Proxima Poetis: Ancient Historiography and the Imperial Latin Poets

Department of Classics, University of Virginia

11-12 April 2008

Keynote Speakers: Shadi Bartsch, Cynthia Damon, Denis Feeney, Philip Hardie

Quintilian famously stated that historiography was 'very close to the
poets.' The relationship works both ways: just as historians were deeply
influenced by poetry, so poets might be influenced by the historians. An
earlier conference at the University of Durham in 1999 explored these
relationships for the Augustan age: the papers were subsequently published
as Clio and the Poets: Augustan Poetry and the Traditions of Ancient
Historiography (ed. D. S. Levene & D. P. Nelis, Brill 2002). Given the
scholarly attention which is currently directed at the poets of the early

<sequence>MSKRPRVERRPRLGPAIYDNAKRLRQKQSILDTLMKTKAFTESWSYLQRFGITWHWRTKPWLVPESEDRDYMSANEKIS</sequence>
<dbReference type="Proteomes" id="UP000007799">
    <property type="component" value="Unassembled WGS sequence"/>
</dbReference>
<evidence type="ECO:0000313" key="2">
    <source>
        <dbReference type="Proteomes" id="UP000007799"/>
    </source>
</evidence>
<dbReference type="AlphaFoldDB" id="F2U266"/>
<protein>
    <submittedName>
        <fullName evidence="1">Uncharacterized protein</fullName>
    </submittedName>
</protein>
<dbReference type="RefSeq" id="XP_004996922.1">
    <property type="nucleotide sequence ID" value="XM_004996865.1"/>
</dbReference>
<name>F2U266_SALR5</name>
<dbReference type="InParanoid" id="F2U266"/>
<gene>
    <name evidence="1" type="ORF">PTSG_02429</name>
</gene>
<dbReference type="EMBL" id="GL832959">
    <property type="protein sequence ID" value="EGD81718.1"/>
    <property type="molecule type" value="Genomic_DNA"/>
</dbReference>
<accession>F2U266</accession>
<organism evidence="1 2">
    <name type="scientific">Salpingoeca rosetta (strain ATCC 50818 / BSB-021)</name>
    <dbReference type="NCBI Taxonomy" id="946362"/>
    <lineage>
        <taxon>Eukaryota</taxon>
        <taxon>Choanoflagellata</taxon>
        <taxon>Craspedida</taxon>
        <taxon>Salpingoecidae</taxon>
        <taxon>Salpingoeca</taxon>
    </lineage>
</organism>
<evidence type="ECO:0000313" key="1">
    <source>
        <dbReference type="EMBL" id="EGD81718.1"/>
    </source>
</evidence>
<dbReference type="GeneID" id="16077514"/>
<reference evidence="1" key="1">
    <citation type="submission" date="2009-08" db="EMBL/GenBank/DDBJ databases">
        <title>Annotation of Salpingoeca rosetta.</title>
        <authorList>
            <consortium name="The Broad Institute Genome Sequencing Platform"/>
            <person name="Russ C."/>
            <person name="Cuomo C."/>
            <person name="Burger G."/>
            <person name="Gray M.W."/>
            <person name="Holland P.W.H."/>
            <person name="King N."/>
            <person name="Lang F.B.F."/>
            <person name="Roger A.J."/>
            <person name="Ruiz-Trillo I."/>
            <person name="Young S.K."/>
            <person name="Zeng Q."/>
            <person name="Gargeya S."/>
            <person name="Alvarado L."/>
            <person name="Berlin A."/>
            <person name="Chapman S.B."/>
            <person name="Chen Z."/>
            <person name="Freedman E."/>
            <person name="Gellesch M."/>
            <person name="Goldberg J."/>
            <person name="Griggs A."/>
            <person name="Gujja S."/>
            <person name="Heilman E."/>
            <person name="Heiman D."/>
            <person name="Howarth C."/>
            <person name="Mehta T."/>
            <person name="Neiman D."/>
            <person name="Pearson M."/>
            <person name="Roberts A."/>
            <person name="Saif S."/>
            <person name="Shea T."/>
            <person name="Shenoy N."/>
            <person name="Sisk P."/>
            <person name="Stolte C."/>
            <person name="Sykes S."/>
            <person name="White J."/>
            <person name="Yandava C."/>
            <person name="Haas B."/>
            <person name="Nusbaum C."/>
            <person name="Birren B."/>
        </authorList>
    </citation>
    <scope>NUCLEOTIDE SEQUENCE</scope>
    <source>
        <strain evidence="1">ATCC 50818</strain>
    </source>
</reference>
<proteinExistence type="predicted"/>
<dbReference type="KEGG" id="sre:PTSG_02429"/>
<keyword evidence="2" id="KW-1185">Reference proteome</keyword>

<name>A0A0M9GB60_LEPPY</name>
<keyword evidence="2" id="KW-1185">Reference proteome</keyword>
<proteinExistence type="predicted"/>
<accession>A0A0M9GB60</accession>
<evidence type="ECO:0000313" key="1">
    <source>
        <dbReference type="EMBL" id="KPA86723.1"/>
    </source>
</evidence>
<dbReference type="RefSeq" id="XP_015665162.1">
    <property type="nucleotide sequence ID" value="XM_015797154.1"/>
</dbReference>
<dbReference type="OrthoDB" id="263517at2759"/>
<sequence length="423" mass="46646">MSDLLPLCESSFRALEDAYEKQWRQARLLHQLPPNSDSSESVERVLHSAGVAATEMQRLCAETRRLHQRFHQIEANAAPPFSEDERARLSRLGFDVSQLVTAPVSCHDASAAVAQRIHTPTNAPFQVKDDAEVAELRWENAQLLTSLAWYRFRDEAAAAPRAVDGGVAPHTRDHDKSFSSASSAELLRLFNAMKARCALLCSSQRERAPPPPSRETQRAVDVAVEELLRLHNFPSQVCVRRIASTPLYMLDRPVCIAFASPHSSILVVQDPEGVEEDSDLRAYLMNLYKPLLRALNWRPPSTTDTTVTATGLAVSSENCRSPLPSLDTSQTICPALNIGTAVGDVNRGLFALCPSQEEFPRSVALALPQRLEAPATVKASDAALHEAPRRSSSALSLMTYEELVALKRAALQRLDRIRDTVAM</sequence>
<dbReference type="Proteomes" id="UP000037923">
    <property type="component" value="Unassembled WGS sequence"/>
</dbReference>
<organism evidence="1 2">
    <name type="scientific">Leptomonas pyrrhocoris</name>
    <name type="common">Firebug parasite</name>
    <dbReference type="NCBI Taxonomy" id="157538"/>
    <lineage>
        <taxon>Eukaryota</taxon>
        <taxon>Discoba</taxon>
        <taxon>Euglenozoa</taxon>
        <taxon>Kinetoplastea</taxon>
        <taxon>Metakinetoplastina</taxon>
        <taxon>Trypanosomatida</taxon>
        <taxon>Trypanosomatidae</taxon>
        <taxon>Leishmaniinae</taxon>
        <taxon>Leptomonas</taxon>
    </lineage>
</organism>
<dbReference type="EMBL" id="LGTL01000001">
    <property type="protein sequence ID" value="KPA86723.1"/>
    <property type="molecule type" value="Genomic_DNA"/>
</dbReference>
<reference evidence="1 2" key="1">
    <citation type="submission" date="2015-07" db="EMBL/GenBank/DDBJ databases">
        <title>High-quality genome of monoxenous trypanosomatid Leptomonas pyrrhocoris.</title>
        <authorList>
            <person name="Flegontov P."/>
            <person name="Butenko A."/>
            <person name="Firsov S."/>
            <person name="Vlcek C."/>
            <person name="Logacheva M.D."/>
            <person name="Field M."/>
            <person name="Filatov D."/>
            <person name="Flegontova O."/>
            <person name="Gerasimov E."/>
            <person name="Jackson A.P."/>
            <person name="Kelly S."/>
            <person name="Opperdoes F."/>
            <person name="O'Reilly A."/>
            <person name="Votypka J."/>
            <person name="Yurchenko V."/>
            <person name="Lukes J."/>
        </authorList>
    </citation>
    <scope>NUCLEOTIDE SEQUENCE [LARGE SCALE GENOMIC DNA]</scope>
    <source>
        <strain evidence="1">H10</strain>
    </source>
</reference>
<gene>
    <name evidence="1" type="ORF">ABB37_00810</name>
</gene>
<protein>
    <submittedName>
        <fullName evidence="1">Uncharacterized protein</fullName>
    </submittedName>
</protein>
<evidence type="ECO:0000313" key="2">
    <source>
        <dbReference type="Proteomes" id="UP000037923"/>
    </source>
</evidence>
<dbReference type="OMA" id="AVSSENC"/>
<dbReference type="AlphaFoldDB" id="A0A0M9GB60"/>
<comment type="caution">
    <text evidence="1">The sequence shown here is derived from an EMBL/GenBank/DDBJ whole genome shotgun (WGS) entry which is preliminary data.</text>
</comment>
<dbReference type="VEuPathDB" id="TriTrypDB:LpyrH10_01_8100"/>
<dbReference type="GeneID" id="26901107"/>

empire, to say nothing of the continuing study of ancient historiography, it
seems an appropriate time to extend the exploration to the early imperial
period (c. AD 20-120).

We invite potential contributors to send abstracts of approximately 500
words by March 30, 2007 at the latest. Papers should be of 20 minutes;
contributions by established scholars and graduate students are equally

Abstracts or requests for further information may be sent to:

J. F. Miller: jfm4j AT (+ 434 924 3008)
A. J. Woodman: ajw6n AT (+ 434 924 7747)

Fax: + 434 924 3062